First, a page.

Indonesia’s Islamic Defenders Front Cries Foul Over Cold Shoulder
Farouk Arnaz & Anita Rachman
In an ironic twist, the hard-line Islamic Defenders Front (FPI) is reporting five men in Central Kalimantan, including the governor and police chief, for the very offenses it has so often been accused of committing: unpleasant behavior, deprivation of freedom and destruction by a mob.
The action followed a protest by Dayak tribespeople at Tjilik Riwut Airport in Central Kalimantan’s capital of Palangkaraya on Saturday, meant to prevent members of the FPI from arriving to attend the opening ceremony of their new branch office there.
The airplane carrying FPI leader Rizieq Syihab and his entourage had to divert to South Kalimantan before trying to land again.
“Me and my friends from the FPI executive board have just been well-received by the special team formed by the National Police chief that is composed from various departments to hold a dialogue on Saturday’s incident. We are reporting the incident,” Rizieq said at the police headquarters.
However, National Police spokesman Insp. Gen. Saud Usman Nasution immediately denied the police were setting up any kind of team regarding the incident. The report, he said, would be treated just like any other report filed to the police.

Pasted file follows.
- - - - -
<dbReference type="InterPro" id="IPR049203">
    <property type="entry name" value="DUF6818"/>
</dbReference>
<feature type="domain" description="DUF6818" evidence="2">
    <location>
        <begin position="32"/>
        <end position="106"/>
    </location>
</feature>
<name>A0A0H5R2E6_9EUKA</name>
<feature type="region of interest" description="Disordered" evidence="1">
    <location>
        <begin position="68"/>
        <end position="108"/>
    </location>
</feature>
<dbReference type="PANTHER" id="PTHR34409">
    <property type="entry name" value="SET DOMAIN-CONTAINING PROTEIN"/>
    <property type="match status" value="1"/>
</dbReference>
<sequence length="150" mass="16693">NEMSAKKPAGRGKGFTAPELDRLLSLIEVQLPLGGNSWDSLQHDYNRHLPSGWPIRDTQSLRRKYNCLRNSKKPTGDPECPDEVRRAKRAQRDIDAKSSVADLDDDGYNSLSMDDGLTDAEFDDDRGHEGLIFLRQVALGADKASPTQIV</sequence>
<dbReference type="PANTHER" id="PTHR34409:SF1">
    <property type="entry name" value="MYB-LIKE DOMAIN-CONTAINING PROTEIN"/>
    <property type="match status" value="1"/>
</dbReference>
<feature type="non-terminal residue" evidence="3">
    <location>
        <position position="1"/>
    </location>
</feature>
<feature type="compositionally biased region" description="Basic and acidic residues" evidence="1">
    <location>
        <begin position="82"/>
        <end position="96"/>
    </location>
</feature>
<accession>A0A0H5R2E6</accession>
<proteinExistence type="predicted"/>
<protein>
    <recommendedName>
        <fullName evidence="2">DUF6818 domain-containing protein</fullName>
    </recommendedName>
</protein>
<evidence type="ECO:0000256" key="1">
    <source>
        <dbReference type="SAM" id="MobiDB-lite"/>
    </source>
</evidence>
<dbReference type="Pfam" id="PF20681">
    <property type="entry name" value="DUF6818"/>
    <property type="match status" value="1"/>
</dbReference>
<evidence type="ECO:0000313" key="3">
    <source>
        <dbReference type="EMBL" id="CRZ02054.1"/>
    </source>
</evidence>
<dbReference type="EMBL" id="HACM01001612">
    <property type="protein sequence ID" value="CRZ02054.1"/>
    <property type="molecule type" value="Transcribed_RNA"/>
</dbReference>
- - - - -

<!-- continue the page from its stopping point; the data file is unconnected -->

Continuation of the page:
Meanwhile, people in Jakarta inspired by the Palangkaraya protests have formed the “Movement for an FPI-free Indonesia.”
Spokeswoman Tunggal Pawestri told the Jakarta Globe that the group planned to hold a rally at the Hotel Indonesia traffic circle with some 500 people for 4 p.m. today to protest the FPI and organizations like it.
She said the plan had been developed on social media such as Facebook and Twitter.
Tunggal said that although complaints had been piling up against the FPI over its antics, little had been done about it.
“Civil society can do something. If Kalimantan can do it, Jakarta can also do it. We are rejecting violence committed by mass organizations,” she said.
Tunggal said she hoped the rally would encourage people to speak their mind about the FPI and other intolerant groups.
The FPI, self-appointed arbiter of Indonesia’s morals, has been known to raid nightclubs, places that sell alcohol and food stalls that remain open during the fasting month of Ramadan, as well as red-light districts.
Rizieq said the Palangkaraya crowd was not Dayak but “a group of racist, fascist, anarchist thugs under the guidance of [Central Kalimantan] Governor Agustin Teras Narang and allowed by the West Kalimantan Police chief, Brig. Gen. Damianus Zaky.”
He said protesters were led by Yansen Binti, whom he called a drug leader immune to the law; Lukas Tingkes, whom he called a corruptor also above the law; and a man identified only as Sabran.
Rizieq showed journalists a picture of the three men leading the protest.
Budiyardi, a councilor of Seruyan district who was traveling with Rizieq, claimed that not everyone in Central Kalimantan rejected the FPI and that he and others in Seruyan wanted the group to open an office there.
But on Tuesday, West Kalimantan Deputy Governor Achmad Diran read a joint statement by various religious and social organizations in the province, the leaders of the three branches of the government, the police and the military that rejected the FPI’s presence there.
The group included the heads of the provincial chapter of the Indonesian Council of Ulema (MUI) and chapters of all major religious organizations.
Rizieq insisted the FPI still planned to open chapters in Central Kalimantan.